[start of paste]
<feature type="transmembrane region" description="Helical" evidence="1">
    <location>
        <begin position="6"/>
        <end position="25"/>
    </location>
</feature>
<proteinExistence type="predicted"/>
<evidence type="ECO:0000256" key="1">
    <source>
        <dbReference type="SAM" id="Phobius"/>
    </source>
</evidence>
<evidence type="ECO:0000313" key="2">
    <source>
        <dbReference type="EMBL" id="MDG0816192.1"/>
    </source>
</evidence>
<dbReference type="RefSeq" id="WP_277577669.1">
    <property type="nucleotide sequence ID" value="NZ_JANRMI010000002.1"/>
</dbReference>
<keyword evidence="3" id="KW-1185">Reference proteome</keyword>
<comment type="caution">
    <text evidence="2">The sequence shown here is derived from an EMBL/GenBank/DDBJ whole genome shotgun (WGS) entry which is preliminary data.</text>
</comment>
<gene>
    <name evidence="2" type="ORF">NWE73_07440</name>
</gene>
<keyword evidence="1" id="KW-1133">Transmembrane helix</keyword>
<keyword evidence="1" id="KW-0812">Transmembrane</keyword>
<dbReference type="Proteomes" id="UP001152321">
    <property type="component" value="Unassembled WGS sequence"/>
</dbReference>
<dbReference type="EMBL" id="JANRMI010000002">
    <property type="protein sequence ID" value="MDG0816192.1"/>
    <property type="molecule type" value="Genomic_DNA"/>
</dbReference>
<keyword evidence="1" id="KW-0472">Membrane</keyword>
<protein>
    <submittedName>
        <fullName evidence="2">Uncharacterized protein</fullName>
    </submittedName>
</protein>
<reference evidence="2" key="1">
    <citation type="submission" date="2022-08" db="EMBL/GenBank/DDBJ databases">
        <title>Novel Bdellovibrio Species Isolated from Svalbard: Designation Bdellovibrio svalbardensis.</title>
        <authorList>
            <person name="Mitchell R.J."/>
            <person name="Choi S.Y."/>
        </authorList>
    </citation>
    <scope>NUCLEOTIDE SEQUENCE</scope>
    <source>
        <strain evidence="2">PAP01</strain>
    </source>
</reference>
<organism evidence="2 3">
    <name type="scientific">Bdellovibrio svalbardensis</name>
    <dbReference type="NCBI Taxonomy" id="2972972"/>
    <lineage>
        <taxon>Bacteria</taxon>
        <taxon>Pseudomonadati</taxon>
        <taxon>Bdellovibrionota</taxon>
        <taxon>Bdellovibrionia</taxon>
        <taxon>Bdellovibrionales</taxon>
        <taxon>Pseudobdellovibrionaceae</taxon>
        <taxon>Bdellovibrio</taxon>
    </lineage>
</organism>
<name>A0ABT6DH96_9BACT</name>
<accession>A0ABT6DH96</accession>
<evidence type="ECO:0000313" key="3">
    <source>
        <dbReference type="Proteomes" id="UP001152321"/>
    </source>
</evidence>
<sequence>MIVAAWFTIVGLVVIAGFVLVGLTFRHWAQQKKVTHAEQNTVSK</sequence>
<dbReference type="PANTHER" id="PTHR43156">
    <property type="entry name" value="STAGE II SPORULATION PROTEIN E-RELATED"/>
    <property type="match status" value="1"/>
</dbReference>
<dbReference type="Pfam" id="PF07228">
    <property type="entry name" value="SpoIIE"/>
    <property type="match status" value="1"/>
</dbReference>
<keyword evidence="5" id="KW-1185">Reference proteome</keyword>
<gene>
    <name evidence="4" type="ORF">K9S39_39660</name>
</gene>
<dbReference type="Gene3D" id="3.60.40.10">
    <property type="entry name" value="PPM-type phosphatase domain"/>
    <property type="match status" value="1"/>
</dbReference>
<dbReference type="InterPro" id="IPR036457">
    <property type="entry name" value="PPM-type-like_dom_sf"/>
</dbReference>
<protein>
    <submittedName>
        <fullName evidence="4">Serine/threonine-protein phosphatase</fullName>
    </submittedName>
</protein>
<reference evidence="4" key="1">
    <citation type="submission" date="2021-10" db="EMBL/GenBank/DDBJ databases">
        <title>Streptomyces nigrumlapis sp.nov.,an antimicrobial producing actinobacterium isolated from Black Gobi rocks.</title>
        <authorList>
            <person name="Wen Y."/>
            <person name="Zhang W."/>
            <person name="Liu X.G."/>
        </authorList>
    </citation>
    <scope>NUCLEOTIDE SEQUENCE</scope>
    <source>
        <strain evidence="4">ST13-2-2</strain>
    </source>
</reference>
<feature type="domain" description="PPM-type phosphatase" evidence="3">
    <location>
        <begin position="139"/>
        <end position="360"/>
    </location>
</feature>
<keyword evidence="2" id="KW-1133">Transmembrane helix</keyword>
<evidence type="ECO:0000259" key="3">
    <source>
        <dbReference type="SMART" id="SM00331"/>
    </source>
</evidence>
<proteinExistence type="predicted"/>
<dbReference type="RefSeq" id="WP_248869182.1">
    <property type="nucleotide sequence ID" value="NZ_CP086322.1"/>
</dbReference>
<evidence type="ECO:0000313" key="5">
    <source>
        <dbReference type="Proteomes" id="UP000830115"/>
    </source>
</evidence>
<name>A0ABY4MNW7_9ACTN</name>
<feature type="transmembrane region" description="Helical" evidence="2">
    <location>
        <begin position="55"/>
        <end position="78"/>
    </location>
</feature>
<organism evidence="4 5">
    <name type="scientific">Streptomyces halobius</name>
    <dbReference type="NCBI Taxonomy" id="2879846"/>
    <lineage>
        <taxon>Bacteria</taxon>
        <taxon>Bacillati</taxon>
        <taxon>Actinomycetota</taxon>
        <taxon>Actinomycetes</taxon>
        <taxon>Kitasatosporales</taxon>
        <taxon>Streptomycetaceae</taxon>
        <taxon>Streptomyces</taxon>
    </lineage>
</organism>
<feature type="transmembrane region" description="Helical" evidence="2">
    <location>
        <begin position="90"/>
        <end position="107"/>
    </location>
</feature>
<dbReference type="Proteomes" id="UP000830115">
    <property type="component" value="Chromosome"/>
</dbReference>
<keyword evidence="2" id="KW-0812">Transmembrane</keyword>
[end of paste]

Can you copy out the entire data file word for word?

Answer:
<feature type="transmembrane region" description="Helical" evidence="1">
    <location>
        <begin position="6"/>
        <end position="25"/>
    </location>
</feature>
<proteinExistence type="predicted"/>
<evidence type="ECO:0000256" key="1">
    <source>
        <dbReference type="SAM" id="Phobius"/>
    </source>
</evidence>
<evidence type="ECO:0000313" key="2">
    <source>
        <dbReference type="EMBL" id="MDG0816192.1"/>
    </source>
</evidence>
<dbReference type="RefSeq" id="WP_277577669.1">
    <property type="nucleotide sequence ID" value="NZ_JANRMI010000002.1"/>
</dbReference>
<keyword evidence="3" id="KW-1185">Reference proteome</keyword>
<comment type="caution">
    <text evidence="2">The sequence shown here is derived from an EMBL/GenBank/DDBJ whole genome shotgun (WGS) entry which is preliminary data.</text>
</comment>
<gene>
    <name evidence="2" type="ORF">NWE73_07440</name>
</gene>
<keyword evidence="1" id="KW-1133">Transmembrane helix</keyword>
<keyword evidence="1" id="KW-0812">Transmembrane</keyword>
<dbReference type="Proteomes" id="UP001152321">
    <property type="component" value="Unassembled WGS sequence"/>
</dbReference>
<dbReference type="EMBL" id="JANRMI010000002">
    <property type="protein sequence ID" value="MDG0816192.1"/>
    <property type="molecule type" value="Genomic_DNA"/>
</dbReference>
<keyword evidence="1" id="KW-0472">Membrane</keyword>
<protein>
    <submittedName>
        <fullName evidence="2">Uncharacterized protein</fullName>
    </submittedName>
</protein>
<reference evidence="2" key="1">
    <citation type="submission" date="2022-08" db="EMBL/GenBank/DDBJ databases">
        <title>Novel Bdellovibrio Species Isolated from Svalbard: Designation Bdellovibrio svalbardensis.</title>
        <authorList>
            <person name="Mitchell R.J."/>
            <person name="Choi S.Y."/>
        </authorList>
    </citation>
    <scope>NUCLEOTIDE SEQUENCE</scope>
    <source>
        <strain evidence="2">PAP01</strain>
    </source>
</reference>
<organism evidence="2 3">
    <name type="scientific">Bdellovibrio svalbardensis</name>
    <dbReference type="NCBI Taxonomy" id="2972972"/>
    <lineage>
        <taxon>Bacteria</taxon>
        <taxon>Pseudomonadati</taxon>
        <taxon>Bdellovibrionota</taxon>
        <taxon>Bdellovibrionia</taxon>
        <taxon>Bdellovibrionales</taxon>
        <taxon>Pseudobdellovibrionaceae</taxon>
        <taxon>Bdellovibrio</taxon>
    </lineage>
</organism>
<name>A0ABT6DH96_9BACT</name>
<accession>A0ABT6DH96</accession>
<evidence type="ECO:0000313" key="3">
    <source>
        <dbReference type="Proteomes" id="UP001152321"/>
    </source>
</evidence>
<sequence>MIVAAWFTIVGLVVIAGFVLVGLTFRHWAQQKKVTHAEQNTVSK</sequence>
<dbReference type="PANTHER" id="PTHR43156">
    <property type="entry name" value="STAGE II SPORULATION PROTEIN E-RELATED"/>
    <property type="match status" value="1"/>
</dbReference>
<dbReference type="Pfam" id="PF07228">
    <property type="entry name" value="SpoIIE"/>
    <property type="match status" value="1"/>
</dbReference>
<keyword evidence="5" id="KW-1185">Reference proteome</keyword>
<gene>
    <name evidence="4" type="ORF">K9S39_39660</name>
</gene>
<dbReference type="Gene3D" id="3.60.40.10">
    <property type="entry name" value="PPM-type phosphatase domain"/>
    <property type="match status" value="1"/>
</dbReference>
<dbReference type="InterPro" id="IPR036457">
    <property type="entry name" value="PPM-type-like_dom_sf"/>
</dbReference>
<protein>
    <submittedName>
        <fullName evidence="4">Serine/threonine-protein phosphatase</fullName>
    </submittedName>
</protein>
<reference evidence="4" key="1">
    <citation type="submission" date="2021-10" db="EMBL/GenBank/DDBJ databases">
        <title>Streptomyces nigrumlapis sp.nov.,an antimicrobial producing actinobacterium isolated from Black Gobi rocks.</title>
        <authorList>
            <person name="Wen Y."/>
            <person name="Zhang W."/>
            <person name="Liu X.G."/>
        </authorList>
    </citation>
    <scope>NUCLEOTIDE SEQUENCE</scope>
    <source>
        <strain evidence="4">ST13-2-2</strain>
    </source>
</reference>
<feature type="domain" description="PPM-type phosphatase" evidence="3">
    <location>
        <begin position="139"/>
        <end position="360"/>
    </location>
</feature>
<keyword evidence="2" id="KW-1133">Transmembrane helix</keyword>
<evidence type="ECO:0000259" key="3">
    <source>
        <dbReference type="SMART" id="SM00331"/>
    </source>
</evidence>
<proteinExistence type="predicted"/>
<dbReference type="RefSeq" id="WP_248869182.1">
    <property type="nucleotide sequence ID" value="NZ_CP086322.1"/>
</dbReference>
<evidence type="ECO:0000313" key="5">
    <source>
        <dbReference type="Proteomes" id="UP000830115"/>
    </source>
</evidence>
<name>A0ABY4MNW7_9ACTN</name>
<feature type="transmembrane region" description="Helical" evidence="2">
    <location>
        <begin position="55"/>
        <end position="78"/>
    </location>
</feature>
<organism evidence="4 5">
    <name type="scientific">Streptomyces halobius</name>
    <dbReference type="NCBI Taxonomy" id="2879846"/>
    <lineage>
        <taxon>Bacteria</taxon>
        <taxon>Bacillati</taxon>
        <taxon>Actinomycetota</taxon>
        <taxon>Actinomycetes</taxon>
        <taxon>Kitasatosporales</taxon>
        <taxon>Streptomycetaceae</taxon>
        <taxon>Streptomyces</taxon>
    </lineage>
</organism>
<feature type="transmembrane region" description="Helical" evidence="2">
    <location>
        <begin position="90"/>
        <end position="107"/>
    </location>
</feature>
<dbReference type="Proteomes" id="UP000830115">
    <property type="component" value="Chromosome"/>
</dbReference>
<keyword evidence="2" id="KW-0812">Transmembrane</keyword>